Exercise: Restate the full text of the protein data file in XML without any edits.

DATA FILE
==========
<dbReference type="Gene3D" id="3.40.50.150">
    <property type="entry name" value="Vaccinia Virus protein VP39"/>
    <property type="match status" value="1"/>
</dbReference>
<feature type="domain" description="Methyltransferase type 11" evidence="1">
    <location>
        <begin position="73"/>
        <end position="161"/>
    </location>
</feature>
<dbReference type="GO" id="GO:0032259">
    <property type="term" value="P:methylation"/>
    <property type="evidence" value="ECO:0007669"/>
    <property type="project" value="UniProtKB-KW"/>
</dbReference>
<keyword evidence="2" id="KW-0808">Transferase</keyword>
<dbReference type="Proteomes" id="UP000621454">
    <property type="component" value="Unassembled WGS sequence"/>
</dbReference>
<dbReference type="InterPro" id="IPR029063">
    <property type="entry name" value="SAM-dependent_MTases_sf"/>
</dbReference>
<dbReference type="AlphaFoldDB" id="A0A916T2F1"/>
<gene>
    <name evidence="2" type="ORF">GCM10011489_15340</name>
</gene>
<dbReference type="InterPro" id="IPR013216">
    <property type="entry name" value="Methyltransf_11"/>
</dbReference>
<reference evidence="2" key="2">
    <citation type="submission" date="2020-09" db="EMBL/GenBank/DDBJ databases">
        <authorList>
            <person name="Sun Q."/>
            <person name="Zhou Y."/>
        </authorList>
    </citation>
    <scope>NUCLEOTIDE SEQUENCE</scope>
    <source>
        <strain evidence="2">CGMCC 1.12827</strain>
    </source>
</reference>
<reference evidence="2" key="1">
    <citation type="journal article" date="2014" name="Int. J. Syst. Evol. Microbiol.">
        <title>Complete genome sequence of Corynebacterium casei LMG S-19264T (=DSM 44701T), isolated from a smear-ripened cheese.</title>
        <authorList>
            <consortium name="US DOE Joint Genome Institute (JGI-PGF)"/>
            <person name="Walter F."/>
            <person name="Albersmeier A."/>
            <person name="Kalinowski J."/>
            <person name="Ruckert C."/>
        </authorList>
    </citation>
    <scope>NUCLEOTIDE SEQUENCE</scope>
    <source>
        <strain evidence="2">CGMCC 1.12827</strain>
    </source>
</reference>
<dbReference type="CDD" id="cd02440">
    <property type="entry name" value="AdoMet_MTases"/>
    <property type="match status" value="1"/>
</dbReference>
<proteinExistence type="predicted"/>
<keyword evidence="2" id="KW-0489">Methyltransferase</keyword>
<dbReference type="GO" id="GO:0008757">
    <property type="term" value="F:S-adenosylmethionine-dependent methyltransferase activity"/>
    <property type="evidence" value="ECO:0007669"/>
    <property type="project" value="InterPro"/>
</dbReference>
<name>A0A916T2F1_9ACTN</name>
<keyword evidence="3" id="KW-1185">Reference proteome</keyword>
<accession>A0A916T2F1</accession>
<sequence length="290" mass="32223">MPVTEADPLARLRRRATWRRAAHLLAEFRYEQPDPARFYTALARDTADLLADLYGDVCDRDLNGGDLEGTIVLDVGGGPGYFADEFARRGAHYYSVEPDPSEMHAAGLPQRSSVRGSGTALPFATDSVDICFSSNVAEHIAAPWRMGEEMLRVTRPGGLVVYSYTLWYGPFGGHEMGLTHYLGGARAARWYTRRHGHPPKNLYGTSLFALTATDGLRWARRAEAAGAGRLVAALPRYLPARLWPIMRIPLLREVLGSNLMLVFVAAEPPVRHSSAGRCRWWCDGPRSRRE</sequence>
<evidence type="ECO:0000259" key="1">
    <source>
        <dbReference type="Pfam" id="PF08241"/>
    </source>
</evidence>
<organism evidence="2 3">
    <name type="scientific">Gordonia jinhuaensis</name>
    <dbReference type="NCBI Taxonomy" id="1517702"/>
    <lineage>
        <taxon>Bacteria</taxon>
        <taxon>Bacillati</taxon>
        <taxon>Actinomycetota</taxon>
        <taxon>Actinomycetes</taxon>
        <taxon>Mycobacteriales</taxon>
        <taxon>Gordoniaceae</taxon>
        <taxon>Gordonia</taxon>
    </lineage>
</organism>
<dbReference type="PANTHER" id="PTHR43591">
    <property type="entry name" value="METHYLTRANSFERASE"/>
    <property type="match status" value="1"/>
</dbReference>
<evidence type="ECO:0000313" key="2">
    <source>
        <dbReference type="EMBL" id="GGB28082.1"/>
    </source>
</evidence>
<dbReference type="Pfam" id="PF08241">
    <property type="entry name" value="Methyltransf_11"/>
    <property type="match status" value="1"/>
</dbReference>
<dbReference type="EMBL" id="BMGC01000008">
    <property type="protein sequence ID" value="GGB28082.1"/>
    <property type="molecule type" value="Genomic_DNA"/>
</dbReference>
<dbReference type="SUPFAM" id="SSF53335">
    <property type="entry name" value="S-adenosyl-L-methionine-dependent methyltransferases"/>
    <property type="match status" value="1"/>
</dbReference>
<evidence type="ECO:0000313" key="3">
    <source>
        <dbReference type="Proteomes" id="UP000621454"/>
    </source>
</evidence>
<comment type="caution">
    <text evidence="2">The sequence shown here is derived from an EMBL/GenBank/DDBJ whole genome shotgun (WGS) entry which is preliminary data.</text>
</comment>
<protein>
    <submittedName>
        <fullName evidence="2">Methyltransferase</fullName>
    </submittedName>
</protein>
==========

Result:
<dbReference type="Gene3D" id="3.40.50.150">
    <property type="entry name" value="Vaccinia Virus protein VP39"/>
    <property type="match status" value="1"/>
</dbReference>
<feature type="domain" description="Methyltransferase type 11" evidence="1">
    <location>
        <begin position="73"/>
        <end position="161"/>
    </location>
</feature>
<dbReference type="GO" id="GO:0032259">
    <property type="term" value="P:methylation"/>
    <property type="evidence" value="ECO:0007669"/>
    <property type="project" value="UniProtKB-KW"/>
</dbReference>
<keyword evidence="2" id="KW-0808">Transferase</keyword>
<dbReference type="Proteomes" id="UP000621454">
    <property type="component" value="Unassembled WGS sequence"/>
</dbReference>
<dbReference type="InterPro" id="IPR029063">
    <property type="entry name" value="SAM-dependent_MTases_sf"/>
</dbReference>
<dbReference type="AlphaFoldDB" id="A0A916T2F1"/>
<gene>
    <name evidence="2" type="ORF">GCM10011489_15340</name>
</gene>
<dbReference type="InterPro" id="IPR013216">
    <property type="entry name" value="Methyltransf_11"/>
</dbReference>
<reference evidence="2" key="2">
    <citation type="submission" date="2020-09" db="EMBL/GenBank/DDBJ databases">
        <authorList>
            <person name="Sun Q."/>
            <person name="Zhou Y."/>
        </authorList>
    </citation>
    <scope>NUCLEOTIDE SEQUENCE</scope>
    <source>
        <strain evidence="2">CGMCC 1.12827</strain>
    </source>
</reference>
<reference evidence="2" key="1">
    <citation type="journal article" date="2014" name="Int. J. Syst. Evol. Microbiol.">
        <title>Complete genome sequence of Corynebacterium casei LMG S-19264T (=DSM 44701T), isolated from a smear-ripened cheese.</title>
        <authorList>
            <consortium name="US DOE Joint Genome Institute (JGI-PGF)"/>
            <person name="Walter F."/>
            <person name="Albersmeier A."/>
            <person name="Kalinowski J."/>
            <person name="Ruckert C."/>
        </authorList>
    </citation>
    <scope>NUCLEOTIDE SEQUENCE</scope>
    <source>
        <strain evidence="2">CGMCC 1.12827</strain>
    </source>
</reference>
<dbReference type="CDD" id="cd02440">
    <property type="entry name" value="AdoMet_MTases"/>
    <property type="match status" value="1"/>
</dbReference>
<proteinExistence type="predicted"/>
<keyword evidence="2" id="KW-0489">Methyltransferase</keyword>
<dbReference type="GO" id="GO:0008757">
    <property type="term" value="F:S-adenosylmethionine-dependent methyltransferase activity"/>
    <property type="evidence" value="ECO:0007669"/>
    <property type="project" value="InterPro"/>
</dbReference>
<name>A0A916T2F1_9ACTN</name>
<keyword evidence="3" id="KW-1185">Reference proteome</keyword>
<accession>A0A916T2F1</accession>
<sequence length="290" mass="32223">MPVTEADPLARLRRRATWRRAAHLLAEFRYEQPDPARFYTALARDTADLLADLYGDVCDRDLNGGDLEGTIVLDVGGGPGYFADEFARRGAHYYSVEPDPSEMHAAGLPQRSSVRGSGTALPFATDSVDICFSSNVAEHIAAPWRMGEEMLRVTRPGGLVVYSYTLWYGPFGGHEMGLTHYLGGARAARWYTRRHGHPPKNLYGTSLFALTATDGLRWARRAEAAGAGRLVAALPRYLPARLWPIMRIPLLREVLGSNLMLVFVAAEPPVRHSSAGRCRWWCDGPRSRRE</sequence>
<evidence type="ECO:0000259" key="1">
    <source>
        <dbReference type="Pfam" id="PF08241"/>
    </source>
</evidence>
<organism evidence="2 3">
    <name type="scientific">Gordonia jinhuaensis</name>
    <dbReference type="NCBI Taxonomy" id="1517702"/>
    <lineage>
        <taxon>Bacteria</taxon>
        <taxon>Bacillati</taxon>
        <taxon>Actinomycetota</taxon>
        <taxon>Actinomycetes</taxon>
        <taxon>Mycobacteriales</taxon>
        <taxon>Gordoniaceae</taxon>
        <taxon>Gordonia</taxon>
    </lineage>
</organism>
<dbReference type="PANTHER" id="PTHR43591">
    <property type="entry name" value="METHYLTRANSFERASE"/>
    <property type="match status" value="1"/>
</dbReference>
<evidence type="ECO:0000313" key="2">
    <source>
        <dbReference type="EMBL" id="GGB28082.1"/>
    </source>
</evidence>
<dbReference type="Pfam" id="PF08241">
    <property type="entry name" value="Methyltransf_11"/>
    <property type="match status" value="1"/>
</dbReference>
<dbReference type="EMBL" id="BMGC01000008">
    <property type="protein sequence ID" value="GGB28082.1"/>
    <property type="molecule type" value="Genomic_DNA"/>
</dbReference>
<dbReference type="SUPFAM" id="SSF53335">
    <property type="entry name" value="S-adenosyl-L-methionine-dependent methyltransferases"/>
    <property type="match status" value="1"/>
</dbReference>
<evidence type="ECO:0000313" key="3">
    <source>
        <dbReference type="Proteomes" id="UP000621454"/>
    </source>
</evidence>
<comment type="caution">
    <text evidence="2">The sequence shown here is derived from an EMBL/GenBank/DDBJ whole genome shotgun (WGS) entry which is preliminary data.</text>
</comment>
<protein>
    <submittedName>
        <fullName evidence="2">Methyltransferase</fullName>
    </submittedName>
</protein>